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VIDEO – Marler ready to perform after steep learning curve

08 November 2012

  • South Africa summer Tests provided confidence boost for Joe Marler
  • Team knows results are crucial this autumn – says loosehead

As far as Test debuts go, playing South Africa in their own back yard is a difficult one to eclipse in terms of physical and mental demands.

For Joe Marler, who made his first international appearance for England against the Springboks last June, the examination was at its sternest given he was facing up to one of the most formidable front rows in Tendai "Beast" Mtawarira and the Du Plessis brothers (Bismarck and Jannie).

The Harlequins prop had featured as a traveling reserve for the 2012 RBS 6 Nations but never made it into Lancaster’s match day squads. However, his performance in the first Test in Durban, in which England narrowly lost 22-17, showed he had been paying attention to his peers. He secured the No.1 shirt for the rest of the series and has now been chosen by Stuart Lancaster to start against Fiji on Saturday.

“It was good, really good,” says Marler about his experience against the Springboks. “It was a huge learning experience for me. There were tough times but also some really positive moments which gave me the confidence to know I can play at that level.

“The biggest thing is confidence. As far as the three Tests go they are all a bit of a blur. The biggest thing for me was getting those games under my belt and realising the intensity of Test rugby. You don’t get second chances and you have to take them when they come along. It’s just about kicking on now and raising the standard further.”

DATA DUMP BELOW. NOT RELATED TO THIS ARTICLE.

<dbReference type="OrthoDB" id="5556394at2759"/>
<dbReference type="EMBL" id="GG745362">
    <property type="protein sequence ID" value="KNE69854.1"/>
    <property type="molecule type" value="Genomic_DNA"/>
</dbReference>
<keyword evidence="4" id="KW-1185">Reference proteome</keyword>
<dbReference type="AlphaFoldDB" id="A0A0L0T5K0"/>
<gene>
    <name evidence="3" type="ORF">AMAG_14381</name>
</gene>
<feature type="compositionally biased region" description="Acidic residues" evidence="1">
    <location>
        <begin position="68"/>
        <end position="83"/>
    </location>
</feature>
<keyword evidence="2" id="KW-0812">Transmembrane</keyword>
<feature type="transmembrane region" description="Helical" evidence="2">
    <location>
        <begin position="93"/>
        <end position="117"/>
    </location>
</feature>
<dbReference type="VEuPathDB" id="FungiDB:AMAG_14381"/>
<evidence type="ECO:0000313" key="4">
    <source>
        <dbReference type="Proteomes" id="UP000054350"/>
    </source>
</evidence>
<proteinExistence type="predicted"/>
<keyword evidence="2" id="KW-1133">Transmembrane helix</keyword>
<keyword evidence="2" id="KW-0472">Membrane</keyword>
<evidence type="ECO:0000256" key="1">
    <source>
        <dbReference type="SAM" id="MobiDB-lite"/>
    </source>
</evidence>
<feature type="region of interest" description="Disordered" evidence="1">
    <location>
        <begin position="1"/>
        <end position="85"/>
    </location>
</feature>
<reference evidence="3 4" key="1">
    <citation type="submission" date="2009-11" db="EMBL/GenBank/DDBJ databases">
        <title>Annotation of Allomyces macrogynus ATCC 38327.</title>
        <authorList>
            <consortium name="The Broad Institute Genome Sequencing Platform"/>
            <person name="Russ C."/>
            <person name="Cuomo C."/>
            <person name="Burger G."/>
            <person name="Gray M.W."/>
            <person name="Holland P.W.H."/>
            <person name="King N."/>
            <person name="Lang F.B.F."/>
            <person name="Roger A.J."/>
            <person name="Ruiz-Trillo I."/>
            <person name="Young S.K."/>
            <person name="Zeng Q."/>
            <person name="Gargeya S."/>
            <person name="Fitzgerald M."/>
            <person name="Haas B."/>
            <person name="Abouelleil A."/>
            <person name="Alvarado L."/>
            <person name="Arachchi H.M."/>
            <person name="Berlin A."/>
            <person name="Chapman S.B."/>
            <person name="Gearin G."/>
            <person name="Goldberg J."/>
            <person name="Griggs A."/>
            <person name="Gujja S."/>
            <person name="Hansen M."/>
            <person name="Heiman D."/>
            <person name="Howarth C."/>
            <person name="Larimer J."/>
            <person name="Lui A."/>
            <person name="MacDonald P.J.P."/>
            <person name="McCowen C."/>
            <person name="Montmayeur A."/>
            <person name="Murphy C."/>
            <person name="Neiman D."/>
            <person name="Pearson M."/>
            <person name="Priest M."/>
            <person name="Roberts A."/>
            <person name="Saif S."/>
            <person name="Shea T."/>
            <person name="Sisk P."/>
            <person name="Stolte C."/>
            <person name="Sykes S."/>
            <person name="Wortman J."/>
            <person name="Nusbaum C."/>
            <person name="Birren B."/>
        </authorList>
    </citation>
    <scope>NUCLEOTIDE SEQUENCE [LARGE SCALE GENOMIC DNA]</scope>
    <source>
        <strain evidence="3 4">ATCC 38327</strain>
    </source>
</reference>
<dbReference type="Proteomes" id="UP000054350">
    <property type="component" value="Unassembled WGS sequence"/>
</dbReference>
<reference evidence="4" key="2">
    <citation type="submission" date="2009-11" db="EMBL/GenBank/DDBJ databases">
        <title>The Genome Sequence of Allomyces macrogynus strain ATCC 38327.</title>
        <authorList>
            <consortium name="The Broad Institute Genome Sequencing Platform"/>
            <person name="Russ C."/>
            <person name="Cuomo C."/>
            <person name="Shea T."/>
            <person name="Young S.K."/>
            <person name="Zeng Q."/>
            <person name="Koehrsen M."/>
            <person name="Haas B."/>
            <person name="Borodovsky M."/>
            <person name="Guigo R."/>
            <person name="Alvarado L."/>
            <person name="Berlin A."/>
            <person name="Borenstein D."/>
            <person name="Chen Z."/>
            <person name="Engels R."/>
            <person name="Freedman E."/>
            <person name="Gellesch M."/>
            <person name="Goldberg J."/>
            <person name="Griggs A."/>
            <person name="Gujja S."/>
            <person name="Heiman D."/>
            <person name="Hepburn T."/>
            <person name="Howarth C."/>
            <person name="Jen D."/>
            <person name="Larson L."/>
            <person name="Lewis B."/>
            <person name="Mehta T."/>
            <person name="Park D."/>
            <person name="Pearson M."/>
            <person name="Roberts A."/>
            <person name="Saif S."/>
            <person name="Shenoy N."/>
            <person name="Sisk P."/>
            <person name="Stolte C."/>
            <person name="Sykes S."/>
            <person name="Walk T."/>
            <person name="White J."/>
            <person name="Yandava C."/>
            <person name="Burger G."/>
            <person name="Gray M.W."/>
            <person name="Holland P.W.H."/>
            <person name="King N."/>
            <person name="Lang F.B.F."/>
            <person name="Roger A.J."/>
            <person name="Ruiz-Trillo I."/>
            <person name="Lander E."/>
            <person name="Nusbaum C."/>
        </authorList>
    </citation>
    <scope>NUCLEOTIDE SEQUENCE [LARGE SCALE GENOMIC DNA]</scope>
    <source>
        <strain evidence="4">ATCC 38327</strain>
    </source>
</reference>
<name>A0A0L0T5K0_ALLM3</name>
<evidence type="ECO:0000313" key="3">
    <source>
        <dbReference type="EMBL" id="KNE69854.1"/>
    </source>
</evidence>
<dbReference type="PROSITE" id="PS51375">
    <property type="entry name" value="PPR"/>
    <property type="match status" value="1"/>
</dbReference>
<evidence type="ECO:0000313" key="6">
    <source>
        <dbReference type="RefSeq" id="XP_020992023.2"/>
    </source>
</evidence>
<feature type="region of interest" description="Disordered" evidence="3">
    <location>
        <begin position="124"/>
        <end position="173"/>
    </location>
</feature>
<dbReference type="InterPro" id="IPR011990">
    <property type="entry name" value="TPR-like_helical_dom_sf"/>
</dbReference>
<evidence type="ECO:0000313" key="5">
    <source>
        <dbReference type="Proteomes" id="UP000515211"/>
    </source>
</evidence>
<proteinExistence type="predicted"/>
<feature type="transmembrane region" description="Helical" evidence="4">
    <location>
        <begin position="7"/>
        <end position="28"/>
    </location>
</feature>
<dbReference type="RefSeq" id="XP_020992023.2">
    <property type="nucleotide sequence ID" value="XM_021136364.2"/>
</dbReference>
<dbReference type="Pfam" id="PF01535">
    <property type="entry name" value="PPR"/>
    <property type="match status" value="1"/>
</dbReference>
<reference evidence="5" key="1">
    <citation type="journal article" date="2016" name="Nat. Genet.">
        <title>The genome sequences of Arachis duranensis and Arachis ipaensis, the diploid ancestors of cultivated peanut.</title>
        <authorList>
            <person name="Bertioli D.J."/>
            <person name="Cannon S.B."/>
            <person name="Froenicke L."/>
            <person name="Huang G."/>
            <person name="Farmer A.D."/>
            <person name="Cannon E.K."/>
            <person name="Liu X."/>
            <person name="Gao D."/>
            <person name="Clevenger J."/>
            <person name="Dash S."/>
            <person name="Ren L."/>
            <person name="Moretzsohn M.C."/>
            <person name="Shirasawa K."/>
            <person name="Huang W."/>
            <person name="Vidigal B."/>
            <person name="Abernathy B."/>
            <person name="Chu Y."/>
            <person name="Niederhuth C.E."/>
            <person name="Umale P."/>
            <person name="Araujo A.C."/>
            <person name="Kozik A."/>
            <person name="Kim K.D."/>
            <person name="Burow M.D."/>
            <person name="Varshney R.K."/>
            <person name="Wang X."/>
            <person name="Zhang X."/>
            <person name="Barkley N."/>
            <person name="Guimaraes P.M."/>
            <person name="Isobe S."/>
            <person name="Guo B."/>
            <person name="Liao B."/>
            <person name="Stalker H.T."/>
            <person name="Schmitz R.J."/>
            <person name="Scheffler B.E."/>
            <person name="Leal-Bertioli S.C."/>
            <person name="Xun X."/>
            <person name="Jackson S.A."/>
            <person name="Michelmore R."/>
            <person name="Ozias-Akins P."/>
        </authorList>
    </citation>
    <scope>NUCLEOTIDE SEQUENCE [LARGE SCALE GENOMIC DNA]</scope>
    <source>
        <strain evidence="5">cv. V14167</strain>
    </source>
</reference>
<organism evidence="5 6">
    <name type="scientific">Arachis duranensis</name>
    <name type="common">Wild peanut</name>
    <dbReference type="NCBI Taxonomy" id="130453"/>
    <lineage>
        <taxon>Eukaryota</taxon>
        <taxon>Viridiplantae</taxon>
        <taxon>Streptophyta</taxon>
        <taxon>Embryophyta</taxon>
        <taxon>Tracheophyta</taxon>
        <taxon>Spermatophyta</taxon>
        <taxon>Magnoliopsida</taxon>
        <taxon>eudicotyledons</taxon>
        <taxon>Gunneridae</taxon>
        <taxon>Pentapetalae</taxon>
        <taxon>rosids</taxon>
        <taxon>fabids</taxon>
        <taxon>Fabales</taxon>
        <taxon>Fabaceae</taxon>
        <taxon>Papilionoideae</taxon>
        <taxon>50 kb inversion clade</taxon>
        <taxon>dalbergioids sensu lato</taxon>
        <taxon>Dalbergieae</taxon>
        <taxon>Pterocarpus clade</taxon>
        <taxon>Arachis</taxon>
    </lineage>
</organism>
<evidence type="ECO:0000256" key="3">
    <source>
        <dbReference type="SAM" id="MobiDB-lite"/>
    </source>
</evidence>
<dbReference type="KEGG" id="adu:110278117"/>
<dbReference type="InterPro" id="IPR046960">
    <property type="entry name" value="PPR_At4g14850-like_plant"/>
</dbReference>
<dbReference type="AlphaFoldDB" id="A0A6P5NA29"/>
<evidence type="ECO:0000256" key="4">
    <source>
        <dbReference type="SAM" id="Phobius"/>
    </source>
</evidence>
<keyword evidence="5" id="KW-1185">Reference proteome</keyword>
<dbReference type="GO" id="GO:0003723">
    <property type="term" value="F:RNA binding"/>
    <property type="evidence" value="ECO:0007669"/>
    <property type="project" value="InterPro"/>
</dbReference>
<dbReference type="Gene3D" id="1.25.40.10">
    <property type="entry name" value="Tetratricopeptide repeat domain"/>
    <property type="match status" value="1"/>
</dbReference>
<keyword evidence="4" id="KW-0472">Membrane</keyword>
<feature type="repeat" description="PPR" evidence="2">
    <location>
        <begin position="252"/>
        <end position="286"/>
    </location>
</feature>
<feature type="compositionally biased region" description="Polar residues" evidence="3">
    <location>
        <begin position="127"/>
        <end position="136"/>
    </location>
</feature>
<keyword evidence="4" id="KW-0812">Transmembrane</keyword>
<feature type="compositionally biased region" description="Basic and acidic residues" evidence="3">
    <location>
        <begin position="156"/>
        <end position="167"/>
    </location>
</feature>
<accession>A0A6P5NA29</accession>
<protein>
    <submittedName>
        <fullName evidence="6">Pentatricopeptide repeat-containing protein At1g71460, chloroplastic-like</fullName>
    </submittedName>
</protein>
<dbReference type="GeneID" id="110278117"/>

Honeymoon period is over – Marler

This autumn's QBE Internationals will provide the perfect opportunity for Marler to do just that. Although Lancaster has options in the front row, Marler’s ability to adapt to the physicality of the international stage has made him the prop of choice for what should be a bruising encounter at Twickenham.

Marler impressed in South Africa

Photo: Getty Images

His physical presence and exuberant style have got him into trouble in the past, receiving a three-week ban for striking during a victory over London Irish last season. But Marler says he has developed mentally and is now more controlled in his approach:

“I have been known for being a bit too overboard but I have learnt my lessons and now really understand my responsibility for the team. My actions in the past may have caused problems, such as being sin-binned and putting extra pressure on my teammates. I know it’s a physical game but it’s not UFC or boxing. It's rugby.”

Lancaster may have put the emphasis on bringing through new talent such as Marler this year, but now there is a sense around the England camp that it's time to deliver. Marler says that everyone within the England setup knows that results are paramount this autumn and key to progress.

“We got some good results on the summer tour and during the Six Nations with the team that played," he added. "The tour was another learning experience for the group but we are all well aware that the honeymoon period is over. We all know we have to perform.”